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Winter Blackberry Chores

By Dr. Gina Fernandez, North Carolina State University


This checklist was originally developed for blackberry growers in North Carolina. You may have to adjust your work activities either earlier or later depending on your location. For more detailed information, check the Southern Region Integrated Bramble Management Guide and the Southeast Regional Bramble Production Guide at smallfruits.org/ipm-production-guides.

This list is intended as a general guide. However, it can be used to guide you to think about what types of activities occur at various times of the year. Check the items off as they get done. If you would like other items to be added to this list, send them to me and I will add them next time.

Winter

Plant growth and development

  • Plant is not visibly growing during the winter months although many blackberries will retain their leaves through the winter
  • Some floral differentiation is occurring in the flower buds (i.e. they are forming flowers)
  • Low chilling cultivars can break bud in January after adequate winter chilling. You can monitor chilling hours accumulated in eight states in the eastern US by accessing the Blackberry Chill Model

Developmental stages at this time of year as mentioned in the 2021 Southeast Regional Caneberries Integrated Management Guide are: 1. Dormant, and 2. Delayed dormant (swollen bud) to green tip.

Pruning and trellising

  • Pruning should occur in late winter. However, in some areas winter ice storms can do tremendous damage to plants and trellis systems. If you produce blackberries in one of these areas, pruning can take place early winter to help avoid severe damage.
  • Pruning and training videos can be found at:
  • Make trellis repairs after plants have defoliated but before pruning and training.
  • If you have a Rotating Arm Trellis, lay the canes to the ground. If you are in a colder region, have row covers available for protection from cold temperatures.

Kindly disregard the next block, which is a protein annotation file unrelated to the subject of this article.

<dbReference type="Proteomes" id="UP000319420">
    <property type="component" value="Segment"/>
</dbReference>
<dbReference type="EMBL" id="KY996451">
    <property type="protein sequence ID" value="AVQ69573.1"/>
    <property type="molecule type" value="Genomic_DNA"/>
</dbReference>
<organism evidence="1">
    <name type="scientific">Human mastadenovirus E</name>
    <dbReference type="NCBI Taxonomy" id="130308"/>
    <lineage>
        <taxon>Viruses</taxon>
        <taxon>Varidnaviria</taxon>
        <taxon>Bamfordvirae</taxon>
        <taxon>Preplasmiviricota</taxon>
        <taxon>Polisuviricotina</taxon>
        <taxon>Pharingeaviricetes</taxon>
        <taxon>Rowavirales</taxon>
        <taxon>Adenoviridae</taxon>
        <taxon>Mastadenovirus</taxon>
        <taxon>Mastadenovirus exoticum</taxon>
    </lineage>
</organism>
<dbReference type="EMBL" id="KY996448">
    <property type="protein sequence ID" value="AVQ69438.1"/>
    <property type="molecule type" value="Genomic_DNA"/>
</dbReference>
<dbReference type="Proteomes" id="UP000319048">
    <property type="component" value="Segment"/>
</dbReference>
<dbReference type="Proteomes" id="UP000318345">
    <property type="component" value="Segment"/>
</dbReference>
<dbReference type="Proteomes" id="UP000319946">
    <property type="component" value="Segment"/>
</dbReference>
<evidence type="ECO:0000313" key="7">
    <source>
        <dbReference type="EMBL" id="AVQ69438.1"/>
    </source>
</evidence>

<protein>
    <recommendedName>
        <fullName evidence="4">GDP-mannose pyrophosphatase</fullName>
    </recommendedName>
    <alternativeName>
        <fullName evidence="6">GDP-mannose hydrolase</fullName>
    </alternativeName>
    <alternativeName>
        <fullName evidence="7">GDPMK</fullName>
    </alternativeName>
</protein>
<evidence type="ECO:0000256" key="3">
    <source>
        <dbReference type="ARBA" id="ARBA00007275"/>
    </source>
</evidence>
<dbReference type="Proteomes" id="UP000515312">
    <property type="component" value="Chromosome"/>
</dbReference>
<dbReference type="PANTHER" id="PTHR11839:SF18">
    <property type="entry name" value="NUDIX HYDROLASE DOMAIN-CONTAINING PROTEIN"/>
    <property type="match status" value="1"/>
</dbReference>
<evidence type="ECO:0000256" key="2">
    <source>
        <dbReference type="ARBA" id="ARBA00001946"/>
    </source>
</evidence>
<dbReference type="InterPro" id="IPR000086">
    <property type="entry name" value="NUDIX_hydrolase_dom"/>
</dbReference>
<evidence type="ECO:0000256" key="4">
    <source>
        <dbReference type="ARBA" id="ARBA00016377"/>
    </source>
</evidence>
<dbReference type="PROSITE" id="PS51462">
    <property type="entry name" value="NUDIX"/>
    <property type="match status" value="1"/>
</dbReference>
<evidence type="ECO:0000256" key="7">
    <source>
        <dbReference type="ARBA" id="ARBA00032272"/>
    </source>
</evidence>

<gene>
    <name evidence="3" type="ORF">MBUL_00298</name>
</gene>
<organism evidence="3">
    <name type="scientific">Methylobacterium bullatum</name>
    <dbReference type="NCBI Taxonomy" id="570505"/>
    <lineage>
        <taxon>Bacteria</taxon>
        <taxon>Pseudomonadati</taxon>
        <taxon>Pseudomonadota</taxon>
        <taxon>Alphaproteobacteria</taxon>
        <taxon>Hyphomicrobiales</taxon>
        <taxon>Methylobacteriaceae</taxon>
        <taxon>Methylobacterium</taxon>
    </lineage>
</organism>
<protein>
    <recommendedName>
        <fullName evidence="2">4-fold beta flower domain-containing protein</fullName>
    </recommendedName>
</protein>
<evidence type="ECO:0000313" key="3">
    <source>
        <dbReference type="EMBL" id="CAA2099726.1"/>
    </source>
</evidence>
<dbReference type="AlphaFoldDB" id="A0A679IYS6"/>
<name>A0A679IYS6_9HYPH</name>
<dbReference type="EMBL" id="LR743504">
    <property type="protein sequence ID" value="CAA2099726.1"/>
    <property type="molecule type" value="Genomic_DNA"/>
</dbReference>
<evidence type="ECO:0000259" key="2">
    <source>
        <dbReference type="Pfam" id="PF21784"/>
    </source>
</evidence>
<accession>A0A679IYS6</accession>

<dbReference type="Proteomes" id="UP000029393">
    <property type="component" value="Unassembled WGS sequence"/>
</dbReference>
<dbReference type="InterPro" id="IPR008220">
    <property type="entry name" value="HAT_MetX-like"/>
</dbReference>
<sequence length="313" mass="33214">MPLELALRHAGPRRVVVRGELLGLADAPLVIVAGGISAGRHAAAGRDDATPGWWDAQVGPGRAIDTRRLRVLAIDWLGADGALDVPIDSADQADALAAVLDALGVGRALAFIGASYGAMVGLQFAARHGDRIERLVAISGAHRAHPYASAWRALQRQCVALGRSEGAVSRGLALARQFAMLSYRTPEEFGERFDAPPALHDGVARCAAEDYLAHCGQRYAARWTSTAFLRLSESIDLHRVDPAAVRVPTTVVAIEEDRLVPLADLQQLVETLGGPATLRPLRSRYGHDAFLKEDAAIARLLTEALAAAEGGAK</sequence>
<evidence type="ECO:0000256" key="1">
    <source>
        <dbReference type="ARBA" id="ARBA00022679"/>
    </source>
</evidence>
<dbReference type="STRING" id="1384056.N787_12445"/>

• Erect types
    • Prune out the spent floricanes
    • Cut lateral branches back to 12-18”
    • Tie or weave canes to lower and upper wires
    • Thin canes to 4-8 canes/ hill (4 ft spacing)
  • Trailing types
    • Prune out spent floricanes
    • Tie or weave canes to wire so that they do not overlap
    • Prune side laterals to 12-18”
    • Thin canes to 6-8 hill (6-8 ft spacing)
  • Primocane fruiting raspberries and blackberries
    • Prune (mow) primocane fruiting types to ground level

Weed control

Check the 2021 Southeast Regional Caneberries Integrated Management Guide for recommendations.

  • Many summer weed problems can be best managed in the fall and winter using preemergent herbicides. Determine what weeds have been or could be a problem in your area. Check with local extension agent for cultural or chemical means to control these weeds.

Insect and disease scouting

Check the 2021 Southeast Regional Caneberries Integrated Management Guide for recommendations.

  • Scout fields for insect and disease damage and remove those canes
  • Remove wild blackberries and raspberries by the roots if they are within 600 ft of your planting during the winter 

Winter injury from cold

  • Injury from cold temperatures can occur to the canes and buds throughout the winter. Most often the damage occurs in the spring after the winter chilling hours have accumulated.
  • Review types of injury that can occur to the canes and buds. One site for cold injury information is the Team Rubus Blog.

Planting

  • Take soil tests to determine fertility needs for spring plantings. 
  • There are new raspberry and blackberry cultivars available each year. If you have not tried them or it is not known how they will do in your region, it is best to order a small quantity to see how well they will perform in your area
  • For larger growers, prepare list of cultivars for 2022 plantings and order now. Smaller quantities of plants can be ordered in early 2021 for spring planting.
  • Nursery lists can be found at:

Water management

  • Make repairs to irrigation system (check pumps, lines, etc)
  • Plants generally do not need supplemental water in winter 

Marketing and miscellaneous

  • Order containers for next season
  • Make contacts for selling fruit next season

Attend grower meetings

North American Raspberry and Blackberry Association will hold a virtual conference this year. Get conference details and registration information.

This virtual conference February 21-25, 2021 will feature more than 25 hours of educational sessions, plus virtual exhibitors, scientific posters, and networking.

A special seven-session virtual short course, “Getting Started in Raspberries and Blackberries,” precedes the conference during the first three weeks of February and may be registered for separately or with a conference registration. 

North Carolina Commercial Blackberry and Raspberry Association will be holding a series of one hour Zoom sessions through the spring. For more information, contact or .

Please check with your local Extension service to learn of meetings in your state.